ENG 326: Digital Rhetoric
Professor: Matt King
Office Hours: Monday and Tuesday 2:30-4:00 and by appointment
Office Location: Plassmann D6
Class Website: https://mattrking.com/courses/e326/
Professional and Creative Writing Major Objectives
- Write effective texts in different genres and in multiple media to respond to a variety of professional and creative needs.
- Construct professional identities as writers, readers, and researchers who can make valuable contributions in a variety of professional settings.
- Interpret cultural, political, and historical situations using specific theories from rhetorical, literary, and writing studies.
- Display the ethical commitment of writers to improve society.
This course will help students think critically about the ways in which digital technologies shape rhetorical and expressive practices. Possible areas of consideration include electronic literature, hypertext fiction, digital poetry, conversations in digital humanities, public sphere studies, the virtual, video games/procedural rhetoric, electracy, platform studies, and critical code studies. The course may allow students to practice writing in different digital spaces, but it foregrounds the writing or more traditional analysis papers focusing on digital rhetoric technologies, practices, and texts. (3 credits)
- Understand the role that digital technologies play in shaping public discourse;
- Develop a critical and productive framework for engaging with digital technologies and texts grounded in rhetorical concepts and practices;
- Produce writing that demonstrates critical and conceptual sophistication, offering substantial insights into academic and public conversations on digital technologies;
- Gain fluency in writing genres and modalities that contribute to the development of your academic and professional identity;
- Address ethical concerns in digital rhetoric, both in terms of understanding these concerns and responding to them ethically.
All class texts will be made available online as needed.
Paper 1 = 15%
Paper 2 = 15%
Final Project = 40%
Short Assignments = 10%
Hypothes.is Notes = 10%
Participation = 10%
Late Work. Excessive or unexcused late work will not be acceptable, and I reserve the right to penalize late work in such circumstances (generally, such penalties will be a letter grade for every day an assignment is late). If circumstances prevent you from being able to submit an assignment on time, you should discuss the situation with me ahead of time.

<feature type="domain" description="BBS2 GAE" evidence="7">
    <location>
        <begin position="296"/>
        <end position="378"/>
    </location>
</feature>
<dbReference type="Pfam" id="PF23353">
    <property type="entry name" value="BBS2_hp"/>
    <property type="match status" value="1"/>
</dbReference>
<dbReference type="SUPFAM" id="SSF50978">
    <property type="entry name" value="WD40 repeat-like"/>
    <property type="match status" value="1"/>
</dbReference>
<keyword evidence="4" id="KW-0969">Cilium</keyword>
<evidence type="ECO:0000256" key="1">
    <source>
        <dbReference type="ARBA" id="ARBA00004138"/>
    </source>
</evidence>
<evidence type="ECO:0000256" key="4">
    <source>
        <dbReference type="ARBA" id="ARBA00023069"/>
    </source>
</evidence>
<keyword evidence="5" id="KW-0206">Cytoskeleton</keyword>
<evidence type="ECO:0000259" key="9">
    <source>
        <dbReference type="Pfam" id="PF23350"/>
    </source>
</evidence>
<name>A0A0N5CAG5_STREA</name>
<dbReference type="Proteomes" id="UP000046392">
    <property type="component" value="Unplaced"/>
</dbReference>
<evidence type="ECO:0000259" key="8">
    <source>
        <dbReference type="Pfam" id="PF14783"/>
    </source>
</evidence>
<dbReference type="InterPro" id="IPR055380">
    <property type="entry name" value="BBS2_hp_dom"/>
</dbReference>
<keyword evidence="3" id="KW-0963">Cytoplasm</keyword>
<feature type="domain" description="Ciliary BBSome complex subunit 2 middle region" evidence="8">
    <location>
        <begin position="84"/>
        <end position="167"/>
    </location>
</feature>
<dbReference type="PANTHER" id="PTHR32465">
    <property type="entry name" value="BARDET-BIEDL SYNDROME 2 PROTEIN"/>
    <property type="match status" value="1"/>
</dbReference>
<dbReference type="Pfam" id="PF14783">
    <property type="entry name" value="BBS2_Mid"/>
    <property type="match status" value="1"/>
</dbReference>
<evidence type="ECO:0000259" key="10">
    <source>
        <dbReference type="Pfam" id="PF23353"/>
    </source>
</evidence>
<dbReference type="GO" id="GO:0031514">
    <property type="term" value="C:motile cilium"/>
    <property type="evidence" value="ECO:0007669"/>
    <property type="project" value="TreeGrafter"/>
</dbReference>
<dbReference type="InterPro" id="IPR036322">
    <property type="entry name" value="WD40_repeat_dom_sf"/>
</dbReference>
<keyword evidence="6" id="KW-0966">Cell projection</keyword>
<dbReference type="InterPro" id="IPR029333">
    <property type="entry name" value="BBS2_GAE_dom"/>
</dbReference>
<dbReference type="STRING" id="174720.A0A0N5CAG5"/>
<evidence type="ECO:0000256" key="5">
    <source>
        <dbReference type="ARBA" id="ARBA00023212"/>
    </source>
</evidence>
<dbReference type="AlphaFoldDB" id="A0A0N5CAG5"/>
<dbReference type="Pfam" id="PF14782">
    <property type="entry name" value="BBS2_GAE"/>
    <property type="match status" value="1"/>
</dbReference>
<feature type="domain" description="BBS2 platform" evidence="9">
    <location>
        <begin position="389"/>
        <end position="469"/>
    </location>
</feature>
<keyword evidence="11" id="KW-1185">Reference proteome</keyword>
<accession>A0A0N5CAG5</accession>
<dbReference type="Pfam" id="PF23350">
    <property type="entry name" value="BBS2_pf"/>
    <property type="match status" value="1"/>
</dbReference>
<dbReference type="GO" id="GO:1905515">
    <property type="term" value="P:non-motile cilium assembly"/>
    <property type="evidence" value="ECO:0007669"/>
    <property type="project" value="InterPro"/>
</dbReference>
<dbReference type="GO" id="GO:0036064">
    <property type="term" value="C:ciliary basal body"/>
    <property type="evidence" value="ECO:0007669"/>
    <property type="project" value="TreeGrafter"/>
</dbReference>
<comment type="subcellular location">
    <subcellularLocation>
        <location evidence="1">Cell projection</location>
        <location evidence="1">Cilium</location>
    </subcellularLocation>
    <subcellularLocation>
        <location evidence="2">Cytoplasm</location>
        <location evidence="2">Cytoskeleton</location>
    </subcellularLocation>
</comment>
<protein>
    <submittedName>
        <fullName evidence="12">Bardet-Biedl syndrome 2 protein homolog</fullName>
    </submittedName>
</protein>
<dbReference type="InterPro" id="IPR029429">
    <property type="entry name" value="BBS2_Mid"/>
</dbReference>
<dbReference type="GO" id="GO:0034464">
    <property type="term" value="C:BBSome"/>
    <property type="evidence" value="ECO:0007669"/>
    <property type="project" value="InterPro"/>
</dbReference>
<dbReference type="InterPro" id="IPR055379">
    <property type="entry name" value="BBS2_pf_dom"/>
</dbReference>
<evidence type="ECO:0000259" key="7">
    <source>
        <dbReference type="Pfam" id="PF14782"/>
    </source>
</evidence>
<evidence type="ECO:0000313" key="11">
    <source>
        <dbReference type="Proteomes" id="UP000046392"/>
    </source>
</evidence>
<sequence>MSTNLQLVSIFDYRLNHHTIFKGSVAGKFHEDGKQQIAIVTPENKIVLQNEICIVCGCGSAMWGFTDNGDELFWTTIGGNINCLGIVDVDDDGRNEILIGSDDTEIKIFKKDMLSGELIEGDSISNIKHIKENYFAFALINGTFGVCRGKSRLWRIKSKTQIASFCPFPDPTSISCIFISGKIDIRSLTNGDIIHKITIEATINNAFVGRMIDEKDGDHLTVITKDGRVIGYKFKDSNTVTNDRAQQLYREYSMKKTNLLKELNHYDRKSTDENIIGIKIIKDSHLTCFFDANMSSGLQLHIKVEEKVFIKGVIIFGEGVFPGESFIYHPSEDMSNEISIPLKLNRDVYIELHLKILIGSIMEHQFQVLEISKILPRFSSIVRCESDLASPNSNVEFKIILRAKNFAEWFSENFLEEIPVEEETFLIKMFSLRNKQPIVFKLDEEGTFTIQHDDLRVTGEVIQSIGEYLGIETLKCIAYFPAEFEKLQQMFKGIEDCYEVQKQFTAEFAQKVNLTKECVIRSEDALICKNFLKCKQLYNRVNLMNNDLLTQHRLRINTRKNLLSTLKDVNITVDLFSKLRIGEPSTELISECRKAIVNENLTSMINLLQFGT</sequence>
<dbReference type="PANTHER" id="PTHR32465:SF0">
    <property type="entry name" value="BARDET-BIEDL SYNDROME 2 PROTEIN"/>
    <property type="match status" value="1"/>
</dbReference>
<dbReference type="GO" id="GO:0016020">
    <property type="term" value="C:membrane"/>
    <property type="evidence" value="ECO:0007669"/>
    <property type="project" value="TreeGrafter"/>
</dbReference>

Attendance. You should arrive to class on time with all assigned readings and papers for the day completed. You are allowed six absences throughout the semester without a grade penalty (although missing class can affect your participation grade and your ability to succeed in the class generally). If you have 7-8 absences, you cannot receive higher than a C for your semester average. If you have 9-10 absences, you cannot receive higher than a D for your semester average. If you have 11 or more absences, you will receive an F for the semester. For every 3 instances of tardiness, you will incur 1 absence. If you only have 0-1 absences, you will receive a 1/3 letter grade bonus on your semester average.
For athletes, students who provide documentation for absences related to athletic competitions will be excused for all such absences. Student athletes can also miss two more class periods throughout the semester without a grade penalty. If you have three or more unexcused (non-athletic) absences throughout the semester, then all of your absences will be counted toward the attendance policy.
+/- Grades. Plus and minus grades will be used in awarding final grades for this course.
A+ = 98.5 A = 95 A- = 91.5
B+ = 88.5 B = 85 B- = 81.5
C+ = 78.5 C = 75 C- = 71.5
D+ = 68.5 D = 65 D- = 61.5
F = 55
A = 93-100 A- = 90-93
B+ = 87-90 B = 83-87 B- = 80-83
C+ = 77-80 C = 73-77 C- = 70-73
D+ = 67-70 D = 63-67 D- = 60-63
F = Less than 60
Plassmann Writing Center
Revising and responding to feedback will be an invaluable and necessary part of your development as a writer this semester. Toward this end, you are strongly encouraged to visit me during office hours or by appointment, and you are also strongly encouraged to visit the Writing Center in the basement of Plassmann Hall (6A).
Academic dishonesty is inconsistent with the moral character expected of students in a University committed to the spiritual and intellectual growth of the whole person. It also subverts the academic process by distorting all measurements. A list of unacceptable practices and procedures to be followed in prosecuting cases of alleged academic dishonesty may be found in the Student Handbook and here.
Students with Disabilities
Students with disabilities who believe that they may need accommodations in this class are encouraged to contact the Disability Support Services Office, Doyle Room 26, at 375-2066 as soon as possible to better ensure that such accommodations are implemented in a timely fashion. Documentation from this office is required before accommodations can be made. Please see the official SBU Student with Disabilities policy here.
Email will serve as an official means of communication for this class, and you should check the email account you have registered with the university regularly. Feel free to email me with your questions and concerns.
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In the event of an emergency, call Campus Safety at 716-375-2525 or contact Nichole Gonzalez, Residential Living and Conduct, 716-375-2572, firstname.lastname@example.org. Be aware that most university employees are mandated reporters.